Gravity & The Graviton

Space, our universe, is lumpy. Matter causes space ( spacetime ) to curve. The denser the matter the greater the curvature.

When we ( humans ) are in space with no gravity present, we are referred to as being in a state of free-fall.

Now, starting from here, what if instead of saying we’re being pulled to the center of gravity we say we are being pushed in, by spacetime ( perhaps by way of gravitons ). As a result of displacement.

I say this because, the model of gravity as described by general relativity makes me think of putting a basketball in the ocean and pushing it under water.

If you think of the water in the ocean as spacetime, and the basketball as a planetary body, perhaps you’ll begin to see my point.

The basketball displaces the water and therefore pressure is created on the surface, pushing all the way through to the center. With a denser ball, say a cannon ball, you don’t create greater pressure but you can go deeper without being crushed.

Similarly a black hole’s density allows for it to push deeper and deeper into the fabric of spacetime, via extreme curvature. Likewise, the pressure exerted by the ocean on the basketball could also be imagined as spacetime pressing in to fill the void created by a massive object. And that mechanism pushing us to the center of gravity? Could it be the elusive graviton?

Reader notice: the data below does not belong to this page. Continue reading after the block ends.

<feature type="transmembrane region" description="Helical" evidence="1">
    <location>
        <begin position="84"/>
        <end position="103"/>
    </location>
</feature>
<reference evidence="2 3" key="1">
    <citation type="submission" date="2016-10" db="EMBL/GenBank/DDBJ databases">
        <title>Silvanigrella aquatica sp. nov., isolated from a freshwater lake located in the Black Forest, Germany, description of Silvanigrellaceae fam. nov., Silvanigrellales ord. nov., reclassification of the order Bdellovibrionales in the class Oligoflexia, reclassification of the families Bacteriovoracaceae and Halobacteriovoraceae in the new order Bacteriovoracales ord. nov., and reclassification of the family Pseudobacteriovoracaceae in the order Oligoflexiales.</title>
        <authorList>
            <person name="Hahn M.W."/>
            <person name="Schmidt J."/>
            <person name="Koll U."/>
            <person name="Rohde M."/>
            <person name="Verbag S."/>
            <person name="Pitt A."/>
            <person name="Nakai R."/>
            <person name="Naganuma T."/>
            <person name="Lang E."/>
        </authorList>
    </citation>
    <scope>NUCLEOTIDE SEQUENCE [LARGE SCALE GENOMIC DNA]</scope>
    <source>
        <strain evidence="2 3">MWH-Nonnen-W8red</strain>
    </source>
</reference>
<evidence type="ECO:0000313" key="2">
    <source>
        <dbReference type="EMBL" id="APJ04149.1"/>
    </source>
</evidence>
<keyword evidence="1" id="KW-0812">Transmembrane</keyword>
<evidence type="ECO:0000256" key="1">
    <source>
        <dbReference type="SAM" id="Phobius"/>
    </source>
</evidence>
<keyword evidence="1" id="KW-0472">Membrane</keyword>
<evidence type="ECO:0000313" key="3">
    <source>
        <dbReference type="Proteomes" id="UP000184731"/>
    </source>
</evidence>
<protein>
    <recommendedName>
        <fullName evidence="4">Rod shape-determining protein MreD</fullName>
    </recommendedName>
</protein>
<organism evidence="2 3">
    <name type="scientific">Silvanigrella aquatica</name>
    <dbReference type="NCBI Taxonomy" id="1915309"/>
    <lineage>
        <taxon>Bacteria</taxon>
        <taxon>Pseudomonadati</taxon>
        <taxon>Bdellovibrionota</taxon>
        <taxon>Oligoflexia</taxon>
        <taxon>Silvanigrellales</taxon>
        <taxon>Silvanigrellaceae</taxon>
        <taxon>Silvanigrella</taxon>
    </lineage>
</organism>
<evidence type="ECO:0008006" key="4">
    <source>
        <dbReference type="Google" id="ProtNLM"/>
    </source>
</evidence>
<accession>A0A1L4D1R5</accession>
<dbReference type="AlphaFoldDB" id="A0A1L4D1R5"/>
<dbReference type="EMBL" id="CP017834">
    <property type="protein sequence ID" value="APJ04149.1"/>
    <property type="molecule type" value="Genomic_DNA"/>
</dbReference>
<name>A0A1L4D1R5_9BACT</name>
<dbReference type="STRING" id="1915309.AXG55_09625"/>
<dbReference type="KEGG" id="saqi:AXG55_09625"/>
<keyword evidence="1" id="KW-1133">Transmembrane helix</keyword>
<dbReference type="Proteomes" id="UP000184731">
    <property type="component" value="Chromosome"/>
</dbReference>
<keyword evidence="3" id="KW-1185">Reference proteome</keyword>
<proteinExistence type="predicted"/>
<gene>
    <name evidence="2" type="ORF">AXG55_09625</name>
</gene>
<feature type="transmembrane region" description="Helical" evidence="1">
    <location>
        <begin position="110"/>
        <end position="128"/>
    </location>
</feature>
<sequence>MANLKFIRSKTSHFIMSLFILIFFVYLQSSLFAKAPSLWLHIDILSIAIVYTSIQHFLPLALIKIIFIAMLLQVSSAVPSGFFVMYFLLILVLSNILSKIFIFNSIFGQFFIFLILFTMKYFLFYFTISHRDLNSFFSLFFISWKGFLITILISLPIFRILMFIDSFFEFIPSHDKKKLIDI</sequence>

Taking all of that into consideration, the geometry needed to describe this immense curvature of spacetime seems to line up with the concepts described in quantum mechanics as well as the existence of a graviton particle. In essence, when you go from describing gravity as pulling to pushing – the idea of a graviton acting as an agent of spacetime / gravity makes a lot more sense.

To me anyway.

Perhaps, this may even a way to make sense of the fact that the universe appears to be expanding and an accelerated rates. Without the need to Dark Matter/Energy. We’ll see.

To be continued.

An illustration of the Schwarzchild metric, which describes spacetime around a spherical, uncharged, and nonrotating object with mass